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"Le Curé d'Ars": Missing French Classic

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"Le Curé d'Ars": Missing French Classic

Old 02-27-04, 08:39 AM
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"Le Curé d'Ars": Missing French Classic

I was looking into Catholic Church-sanctioned religious cinema in the wake of Mel Gibson's "sacred snuff film" and remembered a French film masterpiece of the 40's or 50's about the patron saint of curates, St. Jean Vianney (1786-1859), the celebrated "curé d'Ars" who performed miracles, had a gift of prophecy and had daily conversations with the devil (whom he called "le grappin").

This film was presented regularly on the French CBC (Radio-Canada) TV network during my formative years (the fifties). It is clearly a masterpiece of the cinema in all aspects: photography, interpretation, realism, historical recreation, tactful, "secular" handling of a difficult subject. (My boss assures me it was shot before WWII.)

It was also an important element of the Catholic Church's multimedia propaganda arsenal against godless Communism during the Cold War.

Today, this film seems to have completely slipped through the cracks of oblivion and indifference, although its supernatural elements alone (the eerie presence of the devil) should surely have saved it for posterity as a classic of fantastic cinema.

I would appreciate any information on this film. Even its official title would help. It does not appear in any search key on the IMBb. I have tried: Jean Vianney, curé d'Ars, religious biography, devil, grappin, saint, etc. I have already written to religious organizations in France.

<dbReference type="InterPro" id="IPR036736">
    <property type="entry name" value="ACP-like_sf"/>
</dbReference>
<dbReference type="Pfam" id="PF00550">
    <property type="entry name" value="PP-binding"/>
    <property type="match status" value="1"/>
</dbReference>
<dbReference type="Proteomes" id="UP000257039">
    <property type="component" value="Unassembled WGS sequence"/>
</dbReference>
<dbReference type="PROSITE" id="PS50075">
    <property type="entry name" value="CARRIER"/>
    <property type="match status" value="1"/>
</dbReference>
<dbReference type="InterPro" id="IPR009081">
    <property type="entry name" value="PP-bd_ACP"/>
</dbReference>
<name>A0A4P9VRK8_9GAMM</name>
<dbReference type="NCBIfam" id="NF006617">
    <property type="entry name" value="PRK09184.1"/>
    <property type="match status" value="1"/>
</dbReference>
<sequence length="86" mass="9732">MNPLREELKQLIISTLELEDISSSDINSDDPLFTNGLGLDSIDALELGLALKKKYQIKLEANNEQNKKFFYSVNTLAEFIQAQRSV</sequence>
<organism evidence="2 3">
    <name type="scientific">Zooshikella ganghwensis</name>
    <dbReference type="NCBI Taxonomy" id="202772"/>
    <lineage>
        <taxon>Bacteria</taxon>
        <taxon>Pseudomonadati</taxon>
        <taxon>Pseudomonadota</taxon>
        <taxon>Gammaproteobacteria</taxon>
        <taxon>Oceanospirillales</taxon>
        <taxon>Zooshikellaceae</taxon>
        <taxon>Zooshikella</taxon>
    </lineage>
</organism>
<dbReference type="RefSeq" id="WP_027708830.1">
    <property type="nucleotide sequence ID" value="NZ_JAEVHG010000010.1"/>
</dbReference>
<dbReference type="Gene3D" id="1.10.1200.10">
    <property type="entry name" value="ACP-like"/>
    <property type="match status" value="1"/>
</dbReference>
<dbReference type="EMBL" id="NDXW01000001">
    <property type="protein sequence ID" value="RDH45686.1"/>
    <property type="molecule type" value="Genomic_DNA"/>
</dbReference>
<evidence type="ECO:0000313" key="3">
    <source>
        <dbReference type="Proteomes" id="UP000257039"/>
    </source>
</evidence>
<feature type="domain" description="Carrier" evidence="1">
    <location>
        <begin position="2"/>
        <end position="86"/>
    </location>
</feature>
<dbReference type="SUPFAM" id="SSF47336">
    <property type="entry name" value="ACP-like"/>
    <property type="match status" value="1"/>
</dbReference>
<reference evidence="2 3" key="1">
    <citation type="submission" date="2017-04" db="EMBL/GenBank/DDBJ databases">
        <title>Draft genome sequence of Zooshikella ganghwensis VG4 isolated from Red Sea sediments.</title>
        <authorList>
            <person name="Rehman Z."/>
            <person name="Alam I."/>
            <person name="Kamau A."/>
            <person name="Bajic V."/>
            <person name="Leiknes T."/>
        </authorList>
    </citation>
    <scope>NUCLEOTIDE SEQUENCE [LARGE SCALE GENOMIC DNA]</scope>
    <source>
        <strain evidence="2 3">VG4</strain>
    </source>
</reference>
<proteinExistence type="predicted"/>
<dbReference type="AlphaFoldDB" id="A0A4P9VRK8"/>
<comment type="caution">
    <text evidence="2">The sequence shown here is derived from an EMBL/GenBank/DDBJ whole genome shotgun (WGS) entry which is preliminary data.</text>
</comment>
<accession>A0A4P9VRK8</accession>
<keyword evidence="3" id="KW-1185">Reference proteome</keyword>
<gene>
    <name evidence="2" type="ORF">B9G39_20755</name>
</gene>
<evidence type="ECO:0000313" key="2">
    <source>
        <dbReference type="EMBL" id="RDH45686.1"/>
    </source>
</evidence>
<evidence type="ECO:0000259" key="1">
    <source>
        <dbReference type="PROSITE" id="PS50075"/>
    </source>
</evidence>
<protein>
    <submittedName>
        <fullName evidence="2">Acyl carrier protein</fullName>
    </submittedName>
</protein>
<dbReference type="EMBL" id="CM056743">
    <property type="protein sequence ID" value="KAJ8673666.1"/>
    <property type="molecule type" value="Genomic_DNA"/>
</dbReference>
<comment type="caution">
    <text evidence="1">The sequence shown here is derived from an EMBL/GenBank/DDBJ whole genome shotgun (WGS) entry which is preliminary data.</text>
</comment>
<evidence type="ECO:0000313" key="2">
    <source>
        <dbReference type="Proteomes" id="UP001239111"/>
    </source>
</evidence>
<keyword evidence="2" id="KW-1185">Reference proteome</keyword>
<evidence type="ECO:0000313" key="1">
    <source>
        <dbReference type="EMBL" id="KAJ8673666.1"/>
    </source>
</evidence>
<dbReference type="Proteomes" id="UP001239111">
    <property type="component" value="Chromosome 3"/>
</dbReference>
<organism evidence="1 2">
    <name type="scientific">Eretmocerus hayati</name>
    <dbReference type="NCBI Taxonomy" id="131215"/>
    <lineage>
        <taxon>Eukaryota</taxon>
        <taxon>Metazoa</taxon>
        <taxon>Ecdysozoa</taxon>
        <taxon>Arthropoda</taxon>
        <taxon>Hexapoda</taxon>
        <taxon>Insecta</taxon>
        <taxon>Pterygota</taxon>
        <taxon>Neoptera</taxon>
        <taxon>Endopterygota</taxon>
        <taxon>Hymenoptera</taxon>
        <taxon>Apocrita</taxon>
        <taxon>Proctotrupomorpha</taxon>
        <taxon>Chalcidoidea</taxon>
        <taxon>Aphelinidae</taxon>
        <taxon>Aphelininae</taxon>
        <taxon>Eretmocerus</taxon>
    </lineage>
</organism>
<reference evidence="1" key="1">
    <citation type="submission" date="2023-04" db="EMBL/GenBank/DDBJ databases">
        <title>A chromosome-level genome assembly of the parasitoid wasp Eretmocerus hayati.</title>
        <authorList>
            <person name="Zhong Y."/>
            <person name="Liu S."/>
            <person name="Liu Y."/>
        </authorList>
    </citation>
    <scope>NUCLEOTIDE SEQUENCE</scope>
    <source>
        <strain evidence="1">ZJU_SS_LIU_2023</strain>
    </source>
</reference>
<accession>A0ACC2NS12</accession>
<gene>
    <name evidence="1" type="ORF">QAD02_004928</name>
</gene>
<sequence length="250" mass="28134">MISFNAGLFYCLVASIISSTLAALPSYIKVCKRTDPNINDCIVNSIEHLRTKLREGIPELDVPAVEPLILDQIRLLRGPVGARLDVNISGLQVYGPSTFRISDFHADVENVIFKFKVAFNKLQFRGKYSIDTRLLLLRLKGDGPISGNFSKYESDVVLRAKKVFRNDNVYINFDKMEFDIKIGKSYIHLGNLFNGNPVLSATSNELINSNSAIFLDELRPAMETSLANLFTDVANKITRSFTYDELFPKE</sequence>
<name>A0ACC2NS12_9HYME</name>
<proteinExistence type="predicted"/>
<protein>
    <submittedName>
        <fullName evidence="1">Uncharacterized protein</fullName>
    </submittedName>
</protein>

I assumed the role of the saint was played by Pierre Fresnay who has appeared saintly in numerous French films ("Il est minuit, docteur Schweitzer", "Dieu a besoin des hommes", "Monsieur Fabre", "Monsieur Vinvent", etc., not to mention the supernatural "The Devil's Hand") but apparently it was played by somebody else.

The title was either "Le Curé d'Ars" or "Le Grappin" and then again, maybe not. Does anyone remember?

Last edited by baracine; 02-27-04 at 12:14 PM.
Old 02-27-04, 02:10 PM
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I don't know if this makes it more contemporary but quite a few sources credit the life of Jean Vianney as the inspiration for Georges Bernanos' first novel, which in turned became Pialat's film "Under Satan's Sun" (Sous le Soleil de Satan, 1987) with Gérard Depardieu.

Last edited by baracine; 03-02-04 at 07:53 AM.
Old 03-01-04, 01:14 PM
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Mystery Solved!

Thanks to the the good people at the Sanctuaire d'Ars, a French congregation consecrated to the memory of St. Jean Vianney, I have found the name of the film. It's Le Sorcier du ciel (Heaven's Sorcerer) (1948) by Marcel Blistène and starring Alexandre Rignault in the title role.

Here is the IMDb link:
http://www.imdb.com/title/tt0197908/combined

The Sanctuaire complains that this film has not been available for projection for years. Needless to say it is not available in any format. It has no official distributor. Marcel Blistène is most famous for staging the "ultimate Edith Piaf musical", Étoile sans lumière (1946). Alexandre Rignault is a character actor who has had a long and varied career and has appeared in many other French classics. The film also stars Dora Doll, who was a perpetual starlet of the time.

I have found an Italian site that implies that it is still shown on Italian television under its Italian title "Il Paese senza Dio" (The Godless Country - probably meaning France after the Revolution).

I also found an essay by Henri Agel ("Le cinéma a-t-il un âme?" - Does cinema have a soul? - , 1952) that mentions it in passing as the kind of film that has had a great effect on believers and non-believers alike but which appears somewhat lacking in the eyes of film critics. He compares it in that respect to John Ford's The Fugitive (1947, based of Graham Greene's "The Power and the Glory", French title: "Dieu est mort" - God id Dead) and to Henry King's Song of Bernadette (1943).

Agel's excerpt (in French):
http://pages.infinit.net/biblisem/citation/agelame.htm

Last edited by baracine; 03-02-04 at 02:57 PM.
Old 03-01-04, 06:31 PM
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Interesting post...
Old 03-01-04, 07:09 PM
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Originally posted by DVD Smurf
Interesting post...
"I do what I can." (Danilo, "The Merry Widow", American translation, end of Act I)

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